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In quality crackdown, US drug regulator finds Indian companies critically ill

US FDA turning stricter to ensure compliance levels and quality of medicines

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The Indian pharmaceutical industry appears to be in the line of fire. The country’s have attracted the highest number of enforcements from the American drug regulator in 2013, a year that has seen the US Food and Drug Administration (FDA) turning stricter to ensure levels and of medicines.

According to FDA data, so far this year, as many as 19 drug manufacturing factories across India were barred from supplying medicines to the US, the world’s largest drug market. The restrictions include the import alerts imposed recently on the facilities of Ranbaxy, Wockhardt and RPG Life Sciences. In the same period, Chinese drug manufacturing facilities faced seven FDA import alerts; Australian, Canadian and Japanese ones two each; and South African and German units one each. There were no alerts on those in the UK. Also, Israel, a major supplier of generic drugs with companies like Teva, does not figure in the FDA’s drug import alert list at all.

For India, compared with preceding years, the number has gone up significantly only in 2013, indicating a possible change in the regulator’s stance. For instance, domestic manufacturing facilities received merely two import alerts in 2012. In 2011, while there were seven import alerts, most were issued to active pharmaceutical ingredient or raw material manufacturing plants. Aurobindo Pharma, for its Hyderabad facility, was one of the major companies that received an alert in 2011. In 2010, there were no US import alerts in India. In 2009, Ranbaxy’s two facilities — at Paonta Sahib (Himachal Pradesh) and Dewas (Madhya Pradesh) — were the only units to be barred from supplying medicines to the US.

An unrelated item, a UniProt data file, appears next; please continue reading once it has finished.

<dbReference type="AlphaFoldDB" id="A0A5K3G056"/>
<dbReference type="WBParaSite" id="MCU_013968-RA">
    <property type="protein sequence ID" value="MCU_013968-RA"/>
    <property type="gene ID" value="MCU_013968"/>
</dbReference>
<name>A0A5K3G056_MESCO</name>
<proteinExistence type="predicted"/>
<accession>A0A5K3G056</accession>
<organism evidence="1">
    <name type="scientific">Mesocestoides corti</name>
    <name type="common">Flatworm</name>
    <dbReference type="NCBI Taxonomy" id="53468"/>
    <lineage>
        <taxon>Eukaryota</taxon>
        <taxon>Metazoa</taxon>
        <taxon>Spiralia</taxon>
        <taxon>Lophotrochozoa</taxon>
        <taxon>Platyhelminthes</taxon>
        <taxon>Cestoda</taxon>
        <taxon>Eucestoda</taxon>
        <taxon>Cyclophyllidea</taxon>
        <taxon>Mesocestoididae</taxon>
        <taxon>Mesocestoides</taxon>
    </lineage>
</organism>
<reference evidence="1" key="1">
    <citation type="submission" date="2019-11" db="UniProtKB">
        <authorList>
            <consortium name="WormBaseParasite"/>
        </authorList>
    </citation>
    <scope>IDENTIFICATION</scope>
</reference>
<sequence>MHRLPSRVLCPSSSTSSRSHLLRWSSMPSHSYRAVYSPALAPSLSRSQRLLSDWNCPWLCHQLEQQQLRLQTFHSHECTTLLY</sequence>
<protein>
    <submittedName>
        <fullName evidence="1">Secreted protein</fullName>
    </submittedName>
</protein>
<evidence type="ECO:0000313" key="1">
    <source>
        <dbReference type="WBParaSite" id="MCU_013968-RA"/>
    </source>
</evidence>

Experts say, the growing share of Indian firms in the US generic market, besides the FDA’s increasingly stricter compliance norms and procedures, could have caused the sudden rise in enforcements, triggering concerns among stakeholders.

“FDA does not have enmity with Indian pharmaceutical manufacturers. In fact, US depends largely on India for supply of low-cost generic medicines. But, as India is gaining a bigger foothold in the generic market and as the penetration is increasing, companies here will be subject to a greater scrutiny. There is competition and FDA is under pressure to ensure that quality medicines reach patients,” says Sanjiv D Kaul, an industry veteran and managing director of ChrysCapital.

India is the biggest foreign supplier of medicines to the US and is home to almost 200 FDA-approved drug manufacturing facilities, including many run by multinational players. Pharmaceutical exports from India to the US rose nearly 32 per cent last year, to $4.2 billion. India accounts for nearly 40 per cent of generic drugs and over-the-counter products and 10 per cent of finished dosages used in the US.

The share of other major generic drug manufacturing countries, such as Japan, Israel and China, is much lower, analysts suggest. For instance, though China is a major supplier of APIs to the US, most of those either go through India, where it is used in formulations, or to generic formulation manufacturers in the US. “So, in terms of value, China does not have a significant share of the US markets,” says an industry analyst.

Also, India is among the first countries, apart from China, where FDA has set up offices. In March, India also allowed the FDA to add seven inspectors, bringing its staff in the country to 19, reflecting India’s growing importance as a supplier to that country.

FDA’s increased presence could also be one of the reasons for Indian drug makers coming under closer scrutiny this year, the analyst said.

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